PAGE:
This is a nod to our Founders and should be an outright dismissal of an argument that places such little faith in American capacity for self-determination. We should be skeptical of people who place so little trust in us. Anyone on the Right who believes, first, that America is so weak as to be dipping its toes irretrievably into the morass, and second, that the only way to avoid such an inevitability is to install a conservative-minded authoritarian (whatever that means), is simply…un-American, not to mention not conservative.
It's a sign of American vigor that we can withstand such violent social, economic, and political lurching yet still have the will to “speak truth to power,” to borrow a phrase that is now an ill-fit to the generation that originated it. We can see with clear eyes what happens to people adopting an entrenched and unchallenged ideology and blindly following the dogma of single-mindedness. We had a front-row seat to it during the COVID scaremongering-turned-virtue signaling of the last two years and are still in the tyranny of tolerance now: it’s the mushy-minded unthinking and incurious who meander about aimlessly but for their Pied Piper “experts” and public policy bureaucrats who swiftly led them towards the cliff of paranoia, isolation, and fear; to paraphrase Kotschnig, people who have minds so open their brains fall out.
In a May 15, 2020 podcast episode, The Spectator Editor-at-Large Ben Domenech and Father Robert Sirico, President of the Acton Institute, discussed the importance of disagreement to the cultivation of stronger ideas [approximately the 41 minute mark]
Ben Domenech: I feel like this is a point in which I see more vibrant debate between conservatives and libertarians, between populists and between free traders and the like than I think I've really seen in a very long time. I feel like it's a very vibrant time for this kind of debate, and that there are interesting people in all these different factions…
Father Sirico: …I like the way you put it. I think there is new, there are new things coming up. I don't think they've fully matured and unfolded yet, but yes, if reflect on this, again, from history and from as a Catholic priest, the greatest points in the Church's history — intellectually, doctrinally, have come when the greatest Heresies presented themselves. That when a question is brought to the fore, it forces the institution to define itself more clearly. Chesterton said, ‘Heresy is truth gone mad.’ So now we go back and see, well, what do we mean by this truth? What are its implications? How do we fill out the definition of this thing? And I hope that's what will happen in the years to come.
That picture of American defiance in the face of decadence will be a choice, not an inevitability. America’s enduring faith in self-determination, patriotism, benevolence, and will is not a weakness, nor a false or unattainable goal. It has long been criticized and is worthy of a passionate defense. Even in the pages of the April 1918 issue of The Atlantic wherein the literary critic and editor Henry Seidel Canby wrote in “Sentimental America”
And this idealism … has been in the air of America. It has permeated our religious sects, and created several of them. It has given tone to our thinking, and even more to our feeling. I do not say that it has always, or even usually, determined our actions, although the Civil War is proof of its power. Again and again it has gone aground roughly when the ideal met a condition of living — a fact that will provide the explanation for which I seek. But optimism, ‘boosting,’ muck-raking (not all of its manifestations are pretty), social service, religious, municipal, democratic reform, indeed the ‘uplift’ generally, is evidence of the vigor, the bumptiousness of the inherited American tendency to pursue the ideal. No one can doubt that in this generation we believe, at least, in idealism.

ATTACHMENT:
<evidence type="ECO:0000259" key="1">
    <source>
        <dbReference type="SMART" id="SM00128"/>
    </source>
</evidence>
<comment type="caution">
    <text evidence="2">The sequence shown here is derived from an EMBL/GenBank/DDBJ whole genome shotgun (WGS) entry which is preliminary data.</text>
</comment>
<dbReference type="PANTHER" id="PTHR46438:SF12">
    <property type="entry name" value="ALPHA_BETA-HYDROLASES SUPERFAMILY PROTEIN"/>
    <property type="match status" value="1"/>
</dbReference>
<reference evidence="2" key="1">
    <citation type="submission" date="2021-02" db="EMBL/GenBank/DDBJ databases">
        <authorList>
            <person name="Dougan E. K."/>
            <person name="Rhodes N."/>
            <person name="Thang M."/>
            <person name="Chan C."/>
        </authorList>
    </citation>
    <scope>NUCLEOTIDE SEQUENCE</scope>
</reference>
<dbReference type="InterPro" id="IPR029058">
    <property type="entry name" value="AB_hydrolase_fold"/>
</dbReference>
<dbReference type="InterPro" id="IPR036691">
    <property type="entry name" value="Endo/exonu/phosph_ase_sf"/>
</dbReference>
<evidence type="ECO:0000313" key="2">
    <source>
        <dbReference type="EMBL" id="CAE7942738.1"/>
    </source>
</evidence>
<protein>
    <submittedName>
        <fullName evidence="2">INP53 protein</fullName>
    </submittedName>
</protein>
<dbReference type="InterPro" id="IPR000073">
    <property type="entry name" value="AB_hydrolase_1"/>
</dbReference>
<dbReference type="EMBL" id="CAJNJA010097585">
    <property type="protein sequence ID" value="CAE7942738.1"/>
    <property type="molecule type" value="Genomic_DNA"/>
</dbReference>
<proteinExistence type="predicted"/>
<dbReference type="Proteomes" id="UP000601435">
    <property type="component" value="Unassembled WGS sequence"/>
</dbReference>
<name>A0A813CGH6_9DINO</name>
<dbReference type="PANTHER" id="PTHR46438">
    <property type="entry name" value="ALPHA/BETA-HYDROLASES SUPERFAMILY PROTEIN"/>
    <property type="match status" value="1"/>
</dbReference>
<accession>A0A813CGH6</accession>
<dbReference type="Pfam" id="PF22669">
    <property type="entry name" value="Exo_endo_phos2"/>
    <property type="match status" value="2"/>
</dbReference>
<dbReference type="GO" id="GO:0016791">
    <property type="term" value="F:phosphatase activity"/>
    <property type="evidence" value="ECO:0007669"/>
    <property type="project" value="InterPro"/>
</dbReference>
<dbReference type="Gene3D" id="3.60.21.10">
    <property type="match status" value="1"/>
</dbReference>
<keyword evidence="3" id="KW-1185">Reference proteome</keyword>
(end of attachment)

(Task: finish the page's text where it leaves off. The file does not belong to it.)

And the late Midge Decter with the full breadth of insight, candor, and determination against a rising anti-American tide in 1968 wrote in that year’s April issue of Harper’s Magazine
In this sense, perhaps, the disaffection that goes so far as to wish a defeat upon one's own country is well deserved by the arrogance that dares pursue its own privately defined terms of victory. In any case, the radical, despairing nihilism that has ballooned among us in the past few years shares a number of spiritual and intellectual characteristics with the present atmosphere in the White House. Notable among these are an unthinking dependence on political formulas expressed in moral terms, a refusal to make certain necessary distinctions, a lack of candor, a shutting off of genuine debate, and an almost personal demand for loyalty, for the closing of ranks.
We see the world in varying degrees of chaos with America at the center. But we must remember America is at the center because it alone can bear the weight of the world’s problems, bending perhaps, but not breaking. We should be heartened that history is not inevitable; that our doom is not foretold. We still have the spirit to challenge our fears and overcome our despair; we will not settle into a malaise of apathy. America isn’t weak because of our imperfections; it is strong because we seek to overcome them.
“Because of what America is and what America has done, a firmer courage, a higher hope, inspires the heart of all humanity.”
— Calvin Coolidge, Inaugural address, March 4, 1925
America, although mush maligned these days, is still being supported by some epic folks. I agree 100%. America, while being systematically destroyed, will come to discover the reasons why it exists in the first place. Those who seek to destroy us are strong but driven by such spectacular evil they will fail.
Substack itself is a key piece of evidence in support of the argument made here. Bravo!!!